May 12, 2006 |
Rep. Tom DeLay of Texas said he would formally resign his seat in Congress effective June 9, clearing the way for another Republican to take his spot on the November election ballot. DeLay, the former Republican House leader and once one of the most powerful politicians in Washington, announced last month that he would step down in the face of money-laundering charges in Texas and falling poll numbers.
November 22, 2003 |
Texas Democrats have subpoenaed House Majority Leader Tom DeLay as a witness in a lawsuit to overturn a congressional district map DeLay helped push through the Texas Legislature. Democrats want to depose DeLay and Rep. Joe Barton, both Texas Republicans, but are expecting DeLay to fight the subpoena, said Tom Eisenhauer, an aide to Rep. Martin Frost (D-Texas). DeLay spokesman Stuart Roy said a response would be filed Monday.
June 21, 1999 |
As President Clinton appealed from Europe for the House to reverse course and impose tougher controls on gun show sales, a leading House Republican accused the Democrats of playing politics with the issue. House Majority Whip Tom DeLay (R-Texas) blamed Democrats for defeating gun show legislation even though Republicans agreed to some controls. Senate Minority Leader Tom Daschle (D-S.D.
December 9, 2005 |
A state district judge told Rep. Tom DeLay's lawyers that he wouldn't schedule hearings in the Texas Republican's money-laundering and conspiracy case until after Christmas. Judge Pat Priest said he would be working on other cases and would not be available until Dec. 27 to take up pending motions in DeLay's case, which stems from a 2002 campaign finance controversy.
November 5, 2005 |
The Tom DeLay case appeared to finally have a judge Friday, after a judicial merry-go-round that illustrated the complications that can result when judges are elected and the charges are politically sensitive. Senior Judge Pat Priest, a Democrat, was chosen to preside over the trial, in which House Republican DeLay and two associates are charged with conspiracy and money laundering in an allegedly illegal campaign-finance scheme.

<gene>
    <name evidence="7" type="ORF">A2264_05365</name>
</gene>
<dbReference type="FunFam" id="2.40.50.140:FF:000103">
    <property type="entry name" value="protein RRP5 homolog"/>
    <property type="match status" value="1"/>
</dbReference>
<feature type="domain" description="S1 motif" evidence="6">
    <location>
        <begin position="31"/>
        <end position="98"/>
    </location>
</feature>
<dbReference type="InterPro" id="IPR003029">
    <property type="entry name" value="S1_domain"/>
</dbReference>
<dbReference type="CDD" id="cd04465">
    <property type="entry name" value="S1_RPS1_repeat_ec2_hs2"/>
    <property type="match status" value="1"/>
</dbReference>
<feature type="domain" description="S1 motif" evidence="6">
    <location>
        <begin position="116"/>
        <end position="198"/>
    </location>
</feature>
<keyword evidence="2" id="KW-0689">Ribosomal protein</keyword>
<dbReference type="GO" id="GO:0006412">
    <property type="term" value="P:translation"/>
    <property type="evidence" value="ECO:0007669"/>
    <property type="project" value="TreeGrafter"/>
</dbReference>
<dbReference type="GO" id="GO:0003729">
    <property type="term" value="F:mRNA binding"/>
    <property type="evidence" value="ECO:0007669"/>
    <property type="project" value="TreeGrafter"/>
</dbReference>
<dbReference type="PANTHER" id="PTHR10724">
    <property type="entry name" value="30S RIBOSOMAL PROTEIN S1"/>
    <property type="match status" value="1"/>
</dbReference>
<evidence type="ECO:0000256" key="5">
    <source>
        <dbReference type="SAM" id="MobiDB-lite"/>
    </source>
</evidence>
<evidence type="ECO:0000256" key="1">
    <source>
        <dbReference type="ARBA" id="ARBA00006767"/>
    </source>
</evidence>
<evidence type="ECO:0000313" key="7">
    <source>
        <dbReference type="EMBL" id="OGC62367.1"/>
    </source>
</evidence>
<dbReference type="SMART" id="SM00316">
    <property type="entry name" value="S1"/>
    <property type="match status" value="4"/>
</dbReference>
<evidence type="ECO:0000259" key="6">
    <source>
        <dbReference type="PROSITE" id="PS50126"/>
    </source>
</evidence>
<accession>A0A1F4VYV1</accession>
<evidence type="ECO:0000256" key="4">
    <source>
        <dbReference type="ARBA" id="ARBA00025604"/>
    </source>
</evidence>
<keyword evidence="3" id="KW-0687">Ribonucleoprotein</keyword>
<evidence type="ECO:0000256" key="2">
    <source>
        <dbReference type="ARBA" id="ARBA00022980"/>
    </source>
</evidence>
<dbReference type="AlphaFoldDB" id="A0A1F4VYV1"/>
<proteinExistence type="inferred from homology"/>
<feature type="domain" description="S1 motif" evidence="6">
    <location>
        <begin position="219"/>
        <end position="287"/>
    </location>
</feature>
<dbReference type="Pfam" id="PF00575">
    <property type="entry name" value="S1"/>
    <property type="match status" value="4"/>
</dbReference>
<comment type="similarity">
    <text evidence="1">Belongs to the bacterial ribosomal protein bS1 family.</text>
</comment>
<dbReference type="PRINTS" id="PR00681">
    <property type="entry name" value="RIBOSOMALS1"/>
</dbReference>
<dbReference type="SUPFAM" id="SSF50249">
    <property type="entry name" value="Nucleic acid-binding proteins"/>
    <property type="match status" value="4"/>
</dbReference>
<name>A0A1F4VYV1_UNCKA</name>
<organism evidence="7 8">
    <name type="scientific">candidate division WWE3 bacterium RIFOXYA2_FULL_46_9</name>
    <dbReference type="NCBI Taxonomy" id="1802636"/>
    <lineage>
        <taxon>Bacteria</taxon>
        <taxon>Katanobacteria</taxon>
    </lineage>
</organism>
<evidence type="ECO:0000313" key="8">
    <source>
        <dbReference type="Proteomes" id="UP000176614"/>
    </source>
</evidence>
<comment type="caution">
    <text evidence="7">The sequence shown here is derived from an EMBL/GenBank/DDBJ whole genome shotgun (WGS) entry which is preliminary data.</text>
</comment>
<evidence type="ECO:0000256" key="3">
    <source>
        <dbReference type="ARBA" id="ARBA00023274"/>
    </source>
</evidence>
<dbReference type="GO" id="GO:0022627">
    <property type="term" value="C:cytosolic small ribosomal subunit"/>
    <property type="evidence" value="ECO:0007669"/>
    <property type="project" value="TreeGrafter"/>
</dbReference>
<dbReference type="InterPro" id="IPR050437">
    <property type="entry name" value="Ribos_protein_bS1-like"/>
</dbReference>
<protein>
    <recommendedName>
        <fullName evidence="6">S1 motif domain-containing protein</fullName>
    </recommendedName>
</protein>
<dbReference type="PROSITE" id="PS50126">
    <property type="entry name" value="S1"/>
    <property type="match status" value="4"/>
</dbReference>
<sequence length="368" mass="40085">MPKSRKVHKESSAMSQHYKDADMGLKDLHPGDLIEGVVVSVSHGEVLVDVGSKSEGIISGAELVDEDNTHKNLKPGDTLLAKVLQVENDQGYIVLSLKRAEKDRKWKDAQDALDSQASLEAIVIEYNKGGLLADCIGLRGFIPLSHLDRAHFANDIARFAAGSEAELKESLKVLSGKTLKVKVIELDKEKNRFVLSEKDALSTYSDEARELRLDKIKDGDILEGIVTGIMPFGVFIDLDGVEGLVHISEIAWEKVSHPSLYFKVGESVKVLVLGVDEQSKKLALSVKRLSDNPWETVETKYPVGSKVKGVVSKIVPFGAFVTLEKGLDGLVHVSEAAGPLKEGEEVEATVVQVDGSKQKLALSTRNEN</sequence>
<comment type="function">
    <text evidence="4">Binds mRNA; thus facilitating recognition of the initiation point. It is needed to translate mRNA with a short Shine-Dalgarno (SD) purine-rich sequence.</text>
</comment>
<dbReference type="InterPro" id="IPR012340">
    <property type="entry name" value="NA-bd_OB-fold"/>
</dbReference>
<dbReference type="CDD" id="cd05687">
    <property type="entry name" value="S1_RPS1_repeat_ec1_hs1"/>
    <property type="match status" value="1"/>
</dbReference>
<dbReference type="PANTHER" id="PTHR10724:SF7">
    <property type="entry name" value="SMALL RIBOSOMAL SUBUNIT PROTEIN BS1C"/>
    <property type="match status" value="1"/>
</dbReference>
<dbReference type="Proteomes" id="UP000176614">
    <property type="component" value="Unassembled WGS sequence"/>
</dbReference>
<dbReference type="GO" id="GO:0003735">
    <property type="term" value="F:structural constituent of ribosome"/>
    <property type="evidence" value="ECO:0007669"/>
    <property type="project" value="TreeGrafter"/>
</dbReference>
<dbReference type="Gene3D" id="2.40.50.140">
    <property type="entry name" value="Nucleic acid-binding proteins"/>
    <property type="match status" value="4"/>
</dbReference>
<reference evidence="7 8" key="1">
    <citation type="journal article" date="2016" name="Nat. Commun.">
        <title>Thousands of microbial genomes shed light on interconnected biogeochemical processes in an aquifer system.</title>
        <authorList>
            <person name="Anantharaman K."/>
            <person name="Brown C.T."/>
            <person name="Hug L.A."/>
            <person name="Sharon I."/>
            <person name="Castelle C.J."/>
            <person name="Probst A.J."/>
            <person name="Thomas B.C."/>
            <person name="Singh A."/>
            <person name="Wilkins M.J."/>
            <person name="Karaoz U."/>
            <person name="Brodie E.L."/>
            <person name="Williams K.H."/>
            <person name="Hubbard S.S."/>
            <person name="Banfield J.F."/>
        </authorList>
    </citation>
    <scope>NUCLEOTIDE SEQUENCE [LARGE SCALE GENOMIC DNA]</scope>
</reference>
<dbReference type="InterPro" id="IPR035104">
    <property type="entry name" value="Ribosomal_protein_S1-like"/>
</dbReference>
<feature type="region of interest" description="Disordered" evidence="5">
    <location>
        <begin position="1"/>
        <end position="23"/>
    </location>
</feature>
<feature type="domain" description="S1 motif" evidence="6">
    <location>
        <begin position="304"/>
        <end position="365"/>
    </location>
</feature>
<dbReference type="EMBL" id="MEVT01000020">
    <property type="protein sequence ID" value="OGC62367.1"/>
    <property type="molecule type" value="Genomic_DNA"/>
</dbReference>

April 26, 2005 |
In a show of support, President Bush will give House Republican leader Tom DeLay a ride to Washington from Galveston after both attend an event on Bush's Social Security plan today, a White House spokesman said. DeLay is facing stiff criticism over allegations that he violated ethics rules by allowing lobbyists to pay for some of his overseas travel, including a May 2000 trip to Britain that included golf at the St. Andrews golf course in Scotland.
December 18, 2005 |
A state district judge said he wouldn't immediately consider separating two criminal charges against Rep. Tom DeLay (R-Texas) to allow an early trial -- another blow to the former House majority leader's hopes of regaining his post. Senior Judge Pat Priest dismissed a conspiracy charge against DeLay this month but refused to throw out more serious allegations of money laundering.
December 23, 2005 |
A Texas appeals court thwarted former House Majority Leader Tom DeLay's bid for a speedy trial. The money-laundering and conspiracy case against the Republican congressman has been on hold while prosecutors appeal a judge's dismissal of some of the charges. DeLay's lawyers asked the 3rd Court of Appeals in Austin to speed up the appeals process by shortening the filing periods from 20 days to five. The court refused.
July 7, 2006 |
The Republican Party must keep indicted former congressman Tom DeLay on the November ballot even though he isn't campaigning for reelection, a judge ruled in Austin. DeLay, the former U.S. House majority leader, won the Republican primary in March but resigned his seat in June. He is awaiting trial on money laundering and conspiracy charges connected to the financing of 2002 legislative campaigns with allegedly illegal corporate money.
April 11, 2001 |
Judicial Watch, a conservative group that gained prominence by repeatedly suing the Clinton administration, is taking legal action against House Republican Leader Tom DeLay of Texas over allegations he tried to raise political donations by promising meetings with Bush administration officials. "It is improper and illegal to sell official public office for political campaign contributions," said Judicial Watch chairman and general counsel Larry Klayman.